Caravaggio/Andy Warhol/Keith Haring: Three Cases of Radical Innovation

Keith Haring drawing in the New York subway. Image Singulart.

Sometimes development in the history of art involves a break with tradition. Consider three examples. Michelangelo Merisi da Caravaggio (1571-1610) inaugurated his career by painting naturalistic genre scenes. Andy Warhol (1928-1987) started out as a commercial illustrator. And Keith Haring (1959-1990) first become known for making graffiti in the New York subway. They all created new works which were so radical-looking that they were often said not to be art at all. In a creative exercise of deskilling, these artists renounced the accepted ways of understanding art making, in favor of novel conceptions of a painter’s skill. At the time, their works looked all wrong to the connoisseurs. Caravaggio’s figures looked too naturalistic to be artworks, Warhol’s illustrations images of subjects too banal to be acceptable, and Haring’s drawings too simplified to be interesting. Responding to such radical originality can take time.

The Yale art historian George Kubler developed a conceptual tool which is useful here, the entry point. How an artist can develop depends upon the resources available in her or his visual culture. The very diverse achievements of Caravaggio, Warhol and Haring depended upon their very distinctive entry points. And so, to understand their art we need understand the options available within their art worlds. Caravaggio arrived in Rome when there was an established market for small genre paintings, and a place for novel ambitious sacred works. Warhol got to New York when, Abstract Expressionism has created a strong market for contemporary American art. But that movement was spent and so it was time for something new. And Haring arrived there when life down-and-out in downtown Manhattan was very cheap, art school education was affordable and there was an newly developed international market for novel American artworks. Caravaggio’s Rome, like Warhol’s and Haring’s New York was a great place to study recent developments. These entry points created an opening for their radical innovations.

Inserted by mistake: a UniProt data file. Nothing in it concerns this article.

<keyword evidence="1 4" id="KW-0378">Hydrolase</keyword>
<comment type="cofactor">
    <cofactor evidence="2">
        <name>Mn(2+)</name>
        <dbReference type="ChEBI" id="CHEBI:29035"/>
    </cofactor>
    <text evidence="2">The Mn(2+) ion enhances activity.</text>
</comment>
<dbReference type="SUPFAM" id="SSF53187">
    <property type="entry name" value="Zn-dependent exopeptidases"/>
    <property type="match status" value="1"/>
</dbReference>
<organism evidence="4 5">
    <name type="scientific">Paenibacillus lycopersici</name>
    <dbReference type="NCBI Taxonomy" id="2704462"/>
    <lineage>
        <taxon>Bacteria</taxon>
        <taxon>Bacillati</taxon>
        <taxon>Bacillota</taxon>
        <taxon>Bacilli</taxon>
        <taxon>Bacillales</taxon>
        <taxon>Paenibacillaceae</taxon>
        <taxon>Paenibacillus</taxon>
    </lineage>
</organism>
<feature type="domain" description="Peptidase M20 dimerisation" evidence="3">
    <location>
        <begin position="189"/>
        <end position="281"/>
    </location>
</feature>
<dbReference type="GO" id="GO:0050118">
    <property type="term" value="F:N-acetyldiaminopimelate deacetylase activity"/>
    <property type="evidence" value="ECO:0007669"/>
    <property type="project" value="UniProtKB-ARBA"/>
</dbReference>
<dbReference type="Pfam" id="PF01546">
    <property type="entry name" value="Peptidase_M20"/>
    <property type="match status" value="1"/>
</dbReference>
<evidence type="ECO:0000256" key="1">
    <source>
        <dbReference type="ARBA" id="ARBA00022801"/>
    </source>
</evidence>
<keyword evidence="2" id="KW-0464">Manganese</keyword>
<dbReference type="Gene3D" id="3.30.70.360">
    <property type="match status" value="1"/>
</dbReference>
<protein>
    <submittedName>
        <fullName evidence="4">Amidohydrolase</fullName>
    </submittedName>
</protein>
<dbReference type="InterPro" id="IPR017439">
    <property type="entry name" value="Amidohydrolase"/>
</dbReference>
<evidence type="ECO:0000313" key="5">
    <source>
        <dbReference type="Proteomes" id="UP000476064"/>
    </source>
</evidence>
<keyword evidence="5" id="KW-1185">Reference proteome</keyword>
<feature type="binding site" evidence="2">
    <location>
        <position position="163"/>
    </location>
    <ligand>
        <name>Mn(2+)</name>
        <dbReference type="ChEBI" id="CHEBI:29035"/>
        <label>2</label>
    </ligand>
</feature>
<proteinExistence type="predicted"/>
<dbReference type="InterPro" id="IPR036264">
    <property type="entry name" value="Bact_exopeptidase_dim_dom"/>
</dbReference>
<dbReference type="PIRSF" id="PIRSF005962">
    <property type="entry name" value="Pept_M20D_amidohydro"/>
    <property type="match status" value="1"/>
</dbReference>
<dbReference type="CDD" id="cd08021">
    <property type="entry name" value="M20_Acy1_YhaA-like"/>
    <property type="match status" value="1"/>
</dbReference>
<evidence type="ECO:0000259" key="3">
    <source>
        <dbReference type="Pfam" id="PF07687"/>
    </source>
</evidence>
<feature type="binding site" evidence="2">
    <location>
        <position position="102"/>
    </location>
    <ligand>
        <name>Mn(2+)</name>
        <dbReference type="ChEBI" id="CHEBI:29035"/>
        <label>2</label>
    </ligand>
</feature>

In all three cases there was clearly such an obvious art world destination for an ambitious artist, Rome in 1600 and New York in the mid and late twentieth century. Had Caravaggio remained in Milan, Warhol in Pittsburgh (where he was born), or Haring in Pittsburgh (where he first went to art school), then they would have become at best successful provincial artists. That’s what defines an art world center, which is a place where ambition may be rewarded. Had anyone with their particular skills arrived in the centers of the art world a couple of decades earlier, it is hard to know what they could have made of the situation, for the art world was not yet ready for them. And a couple of decades later, it would have been too late. Needless to say, identifying the character of these entry points is only to pick out the necessary conditions for serious achievement.